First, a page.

Media Briefings


  • Published Date: January 2009

Skilled workers who are over-qualified for their current job and looking for a new one explain an important fraction of recent increases in wage inequality, according to research by Professor Juan José Dolado and colleagues.

Their study, published in the January 2009 issue of the Economic Journal, shows that ‘on-the-job search’ by over-qualified workers stimulates the creation of skilled jobs. At the same time, workers who quit jobs for which they are over-qualified reduce the stability of those unskilled jobs.

What’s more, the research finds, on-the-job search widens wage differentials among highly educated workers. For one thing, they may they end up in different types of jobs, including ones for which they are over-qualified.

But in addition, when they are overqualified, they may suffer a pay cut relative to less educated workers who are more appropriately ‘matched’ with the job. Think of the MBA and the high-school dropout both serving drinks at the same bar.

If their productivity is not too different (if an MBA degree does not make you better at serving drinks), the fact that the MBA worker may quit as soon as he finds a better job implies that the bar owner will discount the stream of profits that she may obtain with this worker at a higher rate and therefore pay him less. The worker may still be happy with lower pay because he has the option of getting a better job via on-the-job search.

Over-education is one of the most important mechanisms for labour market adjustment when there is an excess supply of highly skilled workers, as may be the case in some industries – such as financial services – for many economies during the current crisis.

There is debate about the consequences of this phenomenon and the short- and long-term effects for both the over-qualified worker and the economy as a whole. This study contributes to our understanding of this phenomenon by analysing a model of the labour market in which there are two types of jobs – skilled and unskilled – and two types of workers – highly educated and less educated.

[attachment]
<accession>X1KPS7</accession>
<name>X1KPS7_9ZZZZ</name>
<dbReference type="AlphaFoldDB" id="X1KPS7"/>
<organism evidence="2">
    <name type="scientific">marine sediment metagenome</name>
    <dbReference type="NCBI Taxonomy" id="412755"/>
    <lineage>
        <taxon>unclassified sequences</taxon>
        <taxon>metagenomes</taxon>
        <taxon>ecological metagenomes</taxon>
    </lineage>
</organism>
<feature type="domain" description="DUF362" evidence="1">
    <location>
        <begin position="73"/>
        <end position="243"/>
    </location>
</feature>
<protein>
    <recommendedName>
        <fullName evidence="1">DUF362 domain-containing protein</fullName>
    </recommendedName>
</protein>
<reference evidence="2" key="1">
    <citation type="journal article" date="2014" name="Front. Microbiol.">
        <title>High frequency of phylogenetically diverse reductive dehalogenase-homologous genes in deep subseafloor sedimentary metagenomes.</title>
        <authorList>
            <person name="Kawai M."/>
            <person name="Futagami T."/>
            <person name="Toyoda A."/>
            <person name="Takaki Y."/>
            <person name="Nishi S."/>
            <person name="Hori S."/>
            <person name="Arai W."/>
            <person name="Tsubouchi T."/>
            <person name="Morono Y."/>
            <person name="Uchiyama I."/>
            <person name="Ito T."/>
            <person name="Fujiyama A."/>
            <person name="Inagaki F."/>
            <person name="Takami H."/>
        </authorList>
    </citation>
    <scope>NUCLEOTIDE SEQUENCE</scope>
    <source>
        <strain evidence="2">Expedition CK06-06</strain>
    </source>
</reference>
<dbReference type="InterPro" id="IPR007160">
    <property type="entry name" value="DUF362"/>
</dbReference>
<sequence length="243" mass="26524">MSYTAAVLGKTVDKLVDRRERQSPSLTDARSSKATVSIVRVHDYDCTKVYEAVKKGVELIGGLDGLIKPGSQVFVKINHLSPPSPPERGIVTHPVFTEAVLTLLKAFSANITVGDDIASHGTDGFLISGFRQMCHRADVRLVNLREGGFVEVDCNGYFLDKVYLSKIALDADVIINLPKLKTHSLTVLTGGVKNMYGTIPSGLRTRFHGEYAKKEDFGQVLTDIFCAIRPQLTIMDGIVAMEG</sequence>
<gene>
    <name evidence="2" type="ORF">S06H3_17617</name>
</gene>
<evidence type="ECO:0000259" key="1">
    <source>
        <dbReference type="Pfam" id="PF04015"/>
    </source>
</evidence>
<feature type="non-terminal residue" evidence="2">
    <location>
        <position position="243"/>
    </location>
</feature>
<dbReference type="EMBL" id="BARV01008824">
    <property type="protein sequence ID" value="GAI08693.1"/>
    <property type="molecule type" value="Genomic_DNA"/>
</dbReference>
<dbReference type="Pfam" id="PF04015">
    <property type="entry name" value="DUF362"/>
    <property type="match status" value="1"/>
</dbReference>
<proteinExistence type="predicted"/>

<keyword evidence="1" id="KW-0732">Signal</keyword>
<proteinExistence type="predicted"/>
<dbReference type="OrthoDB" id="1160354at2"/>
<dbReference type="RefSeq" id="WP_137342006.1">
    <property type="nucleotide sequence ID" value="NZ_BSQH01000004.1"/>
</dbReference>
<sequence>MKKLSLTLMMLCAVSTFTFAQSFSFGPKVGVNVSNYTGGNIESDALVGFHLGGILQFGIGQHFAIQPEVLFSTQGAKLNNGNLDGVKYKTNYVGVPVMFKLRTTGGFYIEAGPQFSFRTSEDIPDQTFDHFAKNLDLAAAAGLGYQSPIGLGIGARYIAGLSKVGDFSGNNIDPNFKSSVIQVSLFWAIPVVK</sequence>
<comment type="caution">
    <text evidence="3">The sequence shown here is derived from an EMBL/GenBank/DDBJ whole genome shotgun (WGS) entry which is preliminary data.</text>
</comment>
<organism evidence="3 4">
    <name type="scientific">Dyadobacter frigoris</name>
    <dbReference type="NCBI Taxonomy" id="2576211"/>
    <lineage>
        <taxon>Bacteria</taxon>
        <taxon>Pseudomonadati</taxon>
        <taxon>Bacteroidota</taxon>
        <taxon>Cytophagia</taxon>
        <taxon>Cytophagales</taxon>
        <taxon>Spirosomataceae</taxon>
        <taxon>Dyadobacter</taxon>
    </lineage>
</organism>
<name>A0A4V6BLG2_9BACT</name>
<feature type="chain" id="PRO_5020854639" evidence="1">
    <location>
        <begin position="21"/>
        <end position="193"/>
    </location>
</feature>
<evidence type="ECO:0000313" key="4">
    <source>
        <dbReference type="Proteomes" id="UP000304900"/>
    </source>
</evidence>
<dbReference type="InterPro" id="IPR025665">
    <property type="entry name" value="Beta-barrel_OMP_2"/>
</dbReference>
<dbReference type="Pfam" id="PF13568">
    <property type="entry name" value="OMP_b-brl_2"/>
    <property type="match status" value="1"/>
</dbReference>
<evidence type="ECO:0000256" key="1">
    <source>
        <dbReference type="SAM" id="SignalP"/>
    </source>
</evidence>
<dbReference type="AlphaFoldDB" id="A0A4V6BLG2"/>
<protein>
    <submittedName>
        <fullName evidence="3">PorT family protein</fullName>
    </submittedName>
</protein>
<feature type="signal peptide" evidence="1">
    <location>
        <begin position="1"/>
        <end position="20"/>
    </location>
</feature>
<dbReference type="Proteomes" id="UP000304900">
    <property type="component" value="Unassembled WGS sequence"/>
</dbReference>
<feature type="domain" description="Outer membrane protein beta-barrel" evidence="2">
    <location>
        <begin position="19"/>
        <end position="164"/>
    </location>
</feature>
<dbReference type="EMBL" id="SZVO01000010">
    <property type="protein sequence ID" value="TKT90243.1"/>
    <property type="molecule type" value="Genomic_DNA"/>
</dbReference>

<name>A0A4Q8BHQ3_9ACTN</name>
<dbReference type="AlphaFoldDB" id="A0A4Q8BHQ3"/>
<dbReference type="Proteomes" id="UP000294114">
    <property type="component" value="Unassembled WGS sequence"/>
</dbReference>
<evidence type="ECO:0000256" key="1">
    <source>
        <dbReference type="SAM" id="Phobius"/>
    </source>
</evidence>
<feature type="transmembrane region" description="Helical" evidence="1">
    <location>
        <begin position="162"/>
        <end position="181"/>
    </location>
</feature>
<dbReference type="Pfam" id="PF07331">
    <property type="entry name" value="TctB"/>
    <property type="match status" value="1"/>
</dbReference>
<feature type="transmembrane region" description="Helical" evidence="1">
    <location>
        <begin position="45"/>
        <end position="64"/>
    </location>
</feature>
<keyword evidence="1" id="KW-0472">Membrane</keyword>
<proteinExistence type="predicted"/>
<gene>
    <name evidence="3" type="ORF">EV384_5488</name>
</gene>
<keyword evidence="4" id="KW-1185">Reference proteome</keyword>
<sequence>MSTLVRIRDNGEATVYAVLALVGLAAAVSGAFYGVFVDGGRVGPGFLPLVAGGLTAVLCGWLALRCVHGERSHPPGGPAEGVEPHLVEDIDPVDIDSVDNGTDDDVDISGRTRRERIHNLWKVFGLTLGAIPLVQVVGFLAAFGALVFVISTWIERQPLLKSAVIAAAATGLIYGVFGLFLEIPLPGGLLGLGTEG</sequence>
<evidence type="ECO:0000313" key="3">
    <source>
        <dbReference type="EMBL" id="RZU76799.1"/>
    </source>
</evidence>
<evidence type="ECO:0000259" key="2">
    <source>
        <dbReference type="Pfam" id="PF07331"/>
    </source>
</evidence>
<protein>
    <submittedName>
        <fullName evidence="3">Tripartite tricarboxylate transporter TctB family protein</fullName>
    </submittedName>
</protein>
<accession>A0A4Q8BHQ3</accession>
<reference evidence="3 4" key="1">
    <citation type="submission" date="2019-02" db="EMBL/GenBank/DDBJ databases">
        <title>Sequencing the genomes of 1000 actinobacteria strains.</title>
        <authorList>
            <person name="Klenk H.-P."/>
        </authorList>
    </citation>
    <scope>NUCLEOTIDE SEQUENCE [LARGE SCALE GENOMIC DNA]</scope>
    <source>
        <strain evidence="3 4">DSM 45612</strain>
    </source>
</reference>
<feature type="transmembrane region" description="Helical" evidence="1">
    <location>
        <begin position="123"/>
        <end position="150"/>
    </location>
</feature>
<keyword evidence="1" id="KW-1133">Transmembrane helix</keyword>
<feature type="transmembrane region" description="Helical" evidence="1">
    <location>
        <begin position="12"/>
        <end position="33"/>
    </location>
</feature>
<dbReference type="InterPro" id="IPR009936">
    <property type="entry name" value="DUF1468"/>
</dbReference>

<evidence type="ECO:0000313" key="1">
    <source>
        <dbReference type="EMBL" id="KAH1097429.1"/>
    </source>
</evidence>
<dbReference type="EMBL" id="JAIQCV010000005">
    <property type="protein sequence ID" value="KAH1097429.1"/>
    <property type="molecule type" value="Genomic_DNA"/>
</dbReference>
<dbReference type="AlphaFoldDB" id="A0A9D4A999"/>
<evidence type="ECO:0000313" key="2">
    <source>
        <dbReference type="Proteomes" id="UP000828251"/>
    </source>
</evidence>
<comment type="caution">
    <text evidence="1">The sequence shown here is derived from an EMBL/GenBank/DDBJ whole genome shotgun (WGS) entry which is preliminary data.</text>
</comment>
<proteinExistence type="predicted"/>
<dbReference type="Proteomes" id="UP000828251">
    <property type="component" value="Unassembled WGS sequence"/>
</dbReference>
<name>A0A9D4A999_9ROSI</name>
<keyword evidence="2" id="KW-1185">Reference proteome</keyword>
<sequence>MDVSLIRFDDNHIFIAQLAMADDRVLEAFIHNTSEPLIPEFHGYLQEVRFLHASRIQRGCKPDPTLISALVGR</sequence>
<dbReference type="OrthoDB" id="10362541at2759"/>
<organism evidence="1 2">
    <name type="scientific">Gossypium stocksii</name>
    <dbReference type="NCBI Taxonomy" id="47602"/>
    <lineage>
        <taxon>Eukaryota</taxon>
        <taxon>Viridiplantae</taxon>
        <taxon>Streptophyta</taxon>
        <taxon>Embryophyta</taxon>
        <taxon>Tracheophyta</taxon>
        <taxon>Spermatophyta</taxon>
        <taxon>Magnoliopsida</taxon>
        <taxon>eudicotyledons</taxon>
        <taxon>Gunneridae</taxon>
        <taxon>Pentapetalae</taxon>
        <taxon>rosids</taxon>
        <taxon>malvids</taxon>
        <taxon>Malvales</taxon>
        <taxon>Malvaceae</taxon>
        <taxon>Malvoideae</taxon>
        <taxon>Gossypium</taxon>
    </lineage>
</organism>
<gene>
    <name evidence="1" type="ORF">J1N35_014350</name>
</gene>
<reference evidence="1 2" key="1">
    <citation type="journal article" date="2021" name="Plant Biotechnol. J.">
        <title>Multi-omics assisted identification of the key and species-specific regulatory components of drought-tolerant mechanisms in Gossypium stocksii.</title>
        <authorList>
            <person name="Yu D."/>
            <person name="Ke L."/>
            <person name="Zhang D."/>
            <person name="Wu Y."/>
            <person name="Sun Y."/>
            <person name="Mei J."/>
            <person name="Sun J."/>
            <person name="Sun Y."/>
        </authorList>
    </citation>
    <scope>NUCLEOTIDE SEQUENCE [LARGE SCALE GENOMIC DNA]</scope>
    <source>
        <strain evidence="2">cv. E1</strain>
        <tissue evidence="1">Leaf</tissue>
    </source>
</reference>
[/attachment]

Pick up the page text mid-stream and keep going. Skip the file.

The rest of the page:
Because of ‘search frictions’ (firms cannot fill vacancies and unemployed workers cannot locate jobs immediately), highly educated workers who lose their jobs may find it optimal to accept unskilled jobs for which they are over-qualified rather than remain unemployed. They do so because they keep the option of moving to a better job through on-the-job search.

By contrast, less educated workers cannot be ‘mismatched’ since skilled jobs can only be filled by highly educated workers. For example, a financial analyst with an MBA degree can become a bartender but a high-school dropout, who may be able to serve drinks in a bar, cannot become a financial analyst. Thus, the job seekers in this economy are the unemployed plus the mismatched workers.

There is ample empirical evidence suggesting that job-to-job transitions are a key element in total labour market turnover. For example, in the United States, 55% of the total separations of workers with a college degree are due to job-to-job flows while that proportion falls to about 30% for workers with at most a high-school degree. Similar figures hold for several EU countries, including the UK.

The results of this study show that the more transitory skill mismatch by over- qualified workers is, the more negative will be the prospects for less educated workers. This is because on-the-job search stimulates the creation of skilled jobs since the fact that mismatched workers stay in the pool of job seekers facilitates filling these jobs.

Moreover, the quits by over-qualified workers reduce the stability of unskilled jobs, lowering their profitability. These effects result in a shift of the job distribution towards skilled jobs, which induces both a fall in the job finding rate of less educated workers and a high separation rate for unskilled jobs.

Simulations in the study suggest that over-education and on-the-job search explain quite an important fraction of the increase in wage inequality, and that a significant part of this additional wage dispersion is due to a widening of the within-education and within-occupation wage inequality that is observed in many OECD countries.


Notes for editors: ‘On-the-job Search in a Matching Model with Heterogeneous Jobs and Workers’ by Juan José Dolado, Marcel Jansen and Juan Jimeno is published in the January 2009 issue of the Economic Journal.

Juan José Dolado and Marcel Jansen are at the Universidad Carlos III de Madrid. Juan Francisco Jimeno is at the Banco de Espana.

For further information: contact Juan José Dolado +34-91 6249300 (email:; or Romesh Vaitilingam on 07768 661095 (email: